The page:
Taking a Closer Look at the Dog Data

A few weeks ago we announced the publication of our first research paper from the Wild Life of Our Homes project, based on microbial data collected by 40 citizen households in North Carolina.

One of the most interesting findings in this paper was that the presence or absence of a dog in a home explained nearly half of the variation in the bacterial composition on the pillows and TV screens in the houses we studied.

As Rob explained in a recent blog post, the pillows in dog homes tended to have bacteria associated with dog mouths (such as spirochetes and species of Pasteurellaceae), their skin and fur and soil. On TVs, the bacteria tended to be those associated with soil, dog skin and some other unknown source (Rest assured, however, these were not fecal bacteria.)

We wanted to share an updated version of a figure from the paper (Fig S2) where we plotted the microbial communities we detected on TV screens. Each dot represents the community of microbes in a sample collected from a TV screen in a single home. Filled purple circles represent homes with dogs and open circles represent homes with no pets. The update is that this time the figure includes home ID numbers labeling the dots for the reference of participants (and only they know who they are).

Principle coordinates plot showing effect of dogs on bacterial community composition on TV screens. Points closer together are more similar in terms of their bacterial composition. doi:10.1371/journal.pone.0064133.s002

Examine how the dots are arranged in space – Dots that are clustered closer together have more similar microbial communities than those that are farther apart. In general, the upper left quadrant represents the “doggiest” homes whereas the lower right represents the least doggy homes.

And yet, not all the homes cluster in these two opposing corners:

  • Take H35 & H36 (no pet homes): Their microbial communities look more like dog-houses – perhaps dogs used to live in these homes and their microbial legacy remains behind?
  • H49 is a dog home that looks more like a no pet home – perhaps it’s inhabited by a tiny pup with a small microbial influence?

These are the kinds of questions we’re pondering right now, and we wanted to give you an opportunity to chime in with your thoughts. Please share in the comment section below.

Note there’s only 27 dots, not 40, on this plot – For this comparison, we only compared homes that had dogs (and no other furry pets) to homes with no pets. Several participants had cats or both cats and dogs, but not enough for us to do any statistical tests. We’re looking forward to analyzing our larger data set of 1400 homes to examine the effects of cats or the cat/dog combo on microbial communities.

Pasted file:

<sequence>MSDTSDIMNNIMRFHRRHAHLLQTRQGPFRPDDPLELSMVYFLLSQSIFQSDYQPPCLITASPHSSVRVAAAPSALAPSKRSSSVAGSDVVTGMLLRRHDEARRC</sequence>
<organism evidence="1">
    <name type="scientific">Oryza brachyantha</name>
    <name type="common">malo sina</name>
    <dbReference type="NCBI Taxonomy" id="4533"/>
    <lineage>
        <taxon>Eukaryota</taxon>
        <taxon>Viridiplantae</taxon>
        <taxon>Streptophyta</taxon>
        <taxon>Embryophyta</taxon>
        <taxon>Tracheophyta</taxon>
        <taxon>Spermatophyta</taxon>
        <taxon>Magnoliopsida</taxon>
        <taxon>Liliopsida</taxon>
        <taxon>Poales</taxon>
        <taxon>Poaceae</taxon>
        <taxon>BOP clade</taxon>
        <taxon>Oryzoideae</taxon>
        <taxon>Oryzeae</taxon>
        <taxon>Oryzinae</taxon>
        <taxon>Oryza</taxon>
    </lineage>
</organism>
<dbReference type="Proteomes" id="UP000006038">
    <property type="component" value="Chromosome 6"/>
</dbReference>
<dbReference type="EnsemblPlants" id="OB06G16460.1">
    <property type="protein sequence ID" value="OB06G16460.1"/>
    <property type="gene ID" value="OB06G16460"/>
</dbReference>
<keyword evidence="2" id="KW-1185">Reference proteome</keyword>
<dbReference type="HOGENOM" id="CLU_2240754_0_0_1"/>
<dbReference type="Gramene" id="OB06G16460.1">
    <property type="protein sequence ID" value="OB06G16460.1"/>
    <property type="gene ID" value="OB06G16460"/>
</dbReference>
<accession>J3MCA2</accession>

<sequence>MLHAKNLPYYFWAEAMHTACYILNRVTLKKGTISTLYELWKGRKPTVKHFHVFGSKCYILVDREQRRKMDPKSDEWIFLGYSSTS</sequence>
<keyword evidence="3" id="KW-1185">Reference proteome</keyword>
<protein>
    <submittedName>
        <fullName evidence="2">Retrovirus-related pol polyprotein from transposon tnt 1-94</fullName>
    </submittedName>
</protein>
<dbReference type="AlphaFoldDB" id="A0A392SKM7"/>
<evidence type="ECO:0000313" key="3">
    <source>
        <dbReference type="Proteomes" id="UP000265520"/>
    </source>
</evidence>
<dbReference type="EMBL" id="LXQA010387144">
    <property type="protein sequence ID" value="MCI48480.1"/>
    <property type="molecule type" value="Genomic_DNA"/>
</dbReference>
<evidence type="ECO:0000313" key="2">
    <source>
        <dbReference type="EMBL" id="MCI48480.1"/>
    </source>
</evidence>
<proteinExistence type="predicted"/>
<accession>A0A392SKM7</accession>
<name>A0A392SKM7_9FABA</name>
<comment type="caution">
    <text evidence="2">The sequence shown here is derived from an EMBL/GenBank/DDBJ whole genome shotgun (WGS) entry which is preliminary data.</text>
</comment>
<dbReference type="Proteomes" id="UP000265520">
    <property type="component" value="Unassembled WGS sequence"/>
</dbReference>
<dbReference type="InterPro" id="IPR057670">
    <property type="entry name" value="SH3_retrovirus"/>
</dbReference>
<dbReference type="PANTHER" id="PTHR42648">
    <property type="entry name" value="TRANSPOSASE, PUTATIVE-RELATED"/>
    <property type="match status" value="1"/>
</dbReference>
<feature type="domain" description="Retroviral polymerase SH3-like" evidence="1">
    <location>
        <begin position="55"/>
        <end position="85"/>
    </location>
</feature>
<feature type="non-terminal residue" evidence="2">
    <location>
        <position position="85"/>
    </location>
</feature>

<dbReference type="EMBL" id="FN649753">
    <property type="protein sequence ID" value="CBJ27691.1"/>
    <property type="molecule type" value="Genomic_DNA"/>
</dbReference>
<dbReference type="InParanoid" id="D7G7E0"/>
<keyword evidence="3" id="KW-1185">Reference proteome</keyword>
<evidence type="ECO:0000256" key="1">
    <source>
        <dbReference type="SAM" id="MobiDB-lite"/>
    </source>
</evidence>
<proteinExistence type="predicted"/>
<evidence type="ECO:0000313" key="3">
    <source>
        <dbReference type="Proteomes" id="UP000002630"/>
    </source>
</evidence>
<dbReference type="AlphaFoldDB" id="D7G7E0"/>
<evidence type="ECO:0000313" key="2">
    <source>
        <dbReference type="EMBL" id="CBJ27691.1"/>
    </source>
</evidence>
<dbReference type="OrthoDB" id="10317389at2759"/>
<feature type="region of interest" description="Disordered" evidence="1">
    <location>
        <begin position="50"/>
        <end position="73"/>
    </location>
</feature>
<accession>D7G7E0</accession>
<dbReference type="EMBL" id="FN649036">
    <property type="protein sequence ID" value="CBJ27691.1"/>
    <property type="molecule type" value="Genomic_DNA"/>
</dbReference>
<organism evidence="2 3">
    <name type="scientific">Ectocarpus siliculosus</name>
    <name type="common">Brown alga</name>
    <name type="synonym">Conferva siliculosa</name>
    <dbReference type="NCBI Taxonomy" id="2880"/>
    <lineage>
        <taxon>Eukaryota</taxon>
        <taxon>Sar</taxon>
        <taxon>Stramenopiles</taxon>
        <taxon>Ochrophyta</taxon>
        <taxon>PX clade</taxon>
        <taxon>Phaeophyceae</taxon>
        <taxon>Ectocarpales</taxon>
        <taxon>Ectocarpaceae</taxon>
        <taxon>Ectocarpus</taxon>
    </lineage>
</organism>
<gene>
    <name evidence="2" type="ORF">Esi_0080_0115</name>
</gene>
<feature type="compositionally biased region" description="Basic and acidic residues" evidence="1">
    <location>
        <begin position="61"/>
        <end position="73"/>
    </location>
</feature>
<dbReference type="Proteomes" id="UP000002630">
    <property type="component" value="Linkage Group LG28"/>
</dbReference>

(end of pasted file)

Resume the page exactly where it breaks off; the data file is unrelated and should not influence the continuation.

If you were a participant in this first study, but don’t see your home ID labeled on the plot and you were either a dog or no pet home, it means there must have been an issue when we tried to sequence and analyze the microbes from your particular TV screen sample. Bummer. Or perhaps you didn’t have a TV screen to swab.

Over the coming weeks, we’re continuing to work on ways to share individual home results in clear and visual ways – for both this first study and ultimately with all 1400 Wild Life of Our Homes participants. We’d love to hear from you about your preferred method for seeing and receiving that information – who knows, maybe just a list of species floats your boat? But somehow, we doubt that.

More soon!

By |2016-11-22T13:47:21-05:00June 7th, 2013|

About the Author:

Holly Menninger
As Director of Public Science, Holly coordinates our empire of citizen science projects and manages the online science communication here at Your Wild Life. An entomologist by training, she’s a science communicator by passion and practice.

One Comment

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    Mark Baustian June 19, 2013 at 4:59 pm - Reply

    It would be good to define PCO1 and PCO2 somewhere close tot he figure.

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